Two ISAF soldiers were killed in the same area on Thursday, the force said earlier. Several others were wounded, along with Afghan soldiers and a civilian contractor.
A resident of the province's Watapour district said aircraft had killed 36 people in raids late Thursday and Friday.
"Last night foreign forces helicopters bombed a civilian house close to our house in Watapour district and killed nine people from one house," a local named Shafiqullah Khatir told AFP.
"Only one little girl, who was wounded, survived the attack."
Foreign forces had agreed to stop the operation until the nine had been buried, he said.
"But once the funeral ceremony was on, the helicopters came and bombed the crowd, killing 25 civilians and two shepherds," he said.
A member of the upper house from the province, Saleh Mohammad, also said: "According to my information from the region, around 30 civilians have been killed in Watapour."
Afghan authorities in the province refused to comment.
ISAF and the separate US-led coalition are under fire for heavy civilian casualties in operations against the Taliban and its allies, most of which arise from use of air power.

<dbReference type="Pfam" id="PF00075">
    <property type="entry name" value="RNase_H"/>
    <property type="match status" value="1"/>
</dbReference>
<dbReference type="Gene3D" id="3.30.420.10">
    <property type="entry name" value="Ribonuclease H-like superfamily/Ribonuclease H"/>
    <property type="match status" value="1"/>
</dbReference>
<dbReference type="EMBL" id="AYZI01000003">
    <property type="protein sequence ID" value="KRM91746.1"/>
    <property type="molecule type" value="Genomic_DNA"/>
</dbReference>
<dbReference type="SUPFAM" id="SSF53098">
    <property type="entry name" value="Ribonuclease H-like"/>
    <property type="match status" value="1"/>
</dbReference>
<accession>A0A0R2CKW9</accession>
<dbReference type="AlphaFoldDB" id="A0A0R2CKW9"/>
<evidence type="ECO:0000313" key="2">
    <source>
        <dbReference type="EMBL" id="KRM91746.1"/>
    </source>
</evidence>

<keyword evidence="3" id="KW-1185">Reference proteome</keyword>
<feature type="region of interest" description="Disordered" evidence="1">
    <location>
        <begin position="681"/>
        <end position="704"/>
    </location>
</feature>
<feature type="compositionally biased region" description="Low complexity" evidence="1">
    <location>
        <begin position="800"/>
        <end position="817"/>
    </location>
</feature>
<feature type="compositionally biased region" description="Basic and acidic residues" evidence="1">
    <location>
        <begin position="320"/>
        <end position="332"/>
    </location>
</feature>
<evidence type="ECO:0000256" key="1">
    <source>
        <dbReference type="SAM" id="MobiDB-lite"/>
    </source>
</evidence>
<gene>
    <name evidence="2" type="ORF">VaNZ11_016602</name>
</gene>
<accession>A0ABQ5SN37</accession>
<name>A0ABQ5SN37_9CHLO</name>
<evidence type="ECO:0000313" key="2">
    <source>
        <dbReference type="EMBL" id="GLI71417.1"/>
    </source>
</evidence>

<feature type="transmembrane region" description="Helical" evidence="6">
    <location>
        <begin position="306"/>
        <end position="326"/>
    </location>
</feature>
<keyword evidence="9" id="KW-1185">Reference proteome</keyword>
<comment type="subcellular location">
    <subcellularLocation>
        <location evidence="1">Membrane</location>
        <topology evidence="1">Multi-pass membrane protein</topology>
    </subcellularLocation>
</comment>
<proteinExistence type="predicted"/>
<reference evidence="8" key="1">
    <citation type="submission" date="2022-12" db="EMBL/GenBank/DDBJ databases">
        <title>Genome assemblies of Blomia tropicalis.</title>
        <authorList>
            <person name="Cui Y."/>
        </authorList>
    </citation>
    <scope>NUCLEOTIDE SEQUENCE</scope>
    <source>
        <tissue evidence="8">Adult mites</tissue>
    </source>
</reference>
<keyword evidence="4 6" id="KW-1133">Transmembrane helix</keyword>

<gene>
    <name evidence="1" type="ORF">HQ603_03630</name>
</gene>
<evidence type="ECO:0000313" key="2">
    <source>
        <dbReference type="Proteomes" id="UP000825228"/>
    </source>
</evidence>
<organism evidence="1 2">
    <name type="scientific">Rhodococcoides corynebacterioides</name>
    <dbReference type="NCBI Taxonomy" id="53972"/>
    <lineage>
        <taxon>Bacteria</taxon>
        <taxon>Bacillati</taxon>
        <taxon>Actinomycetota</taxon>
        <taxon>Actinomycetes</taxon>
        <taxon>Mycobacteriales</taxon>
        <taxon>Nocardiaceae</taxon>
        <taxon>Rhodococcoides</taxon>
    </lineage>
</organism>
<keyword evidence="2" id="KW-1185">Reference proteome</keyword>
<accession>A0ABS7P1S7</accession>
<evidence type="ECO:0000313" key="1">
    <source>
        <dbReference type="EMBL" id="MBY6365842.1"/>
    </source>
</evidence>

The area, near the border with Pakistan, is remote and the claims of the toll were impossible to verify independently.
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Suicide attack near Afghan capital
Fri Jul 6, 6:06 AM ET
KABUL (AFP) - A suicide bomb exploded near a foreign military convoy on the outskirts of the Afghan capital Friday, damaging some vehicles but killing only the attacker, police and the NATO-led force said.
"It was a suicide car bomb attack against foreign troops," police criminal investigation department chief General Alishah Paktiawal told AFP.
"There were no casualties."
NATO's International Security Assistance Force said the blast, on the eastern outskirts of the city, appeared to have been against an ISAF convoy.
"We have no report of any casualties," a spokeswoman said. "We think it's an IED (improvised explosive device) against an ISAF convoy and one vehicle was disabled but we have no confirmation yet."
Foreign troops immediately cordoned off the area. A few vehicles were damaged, interior ministry spokesman Zemarai Bashary told AFP. He also said it was a suicide attack.
The separate US-led coalition said it was unaware of the blast.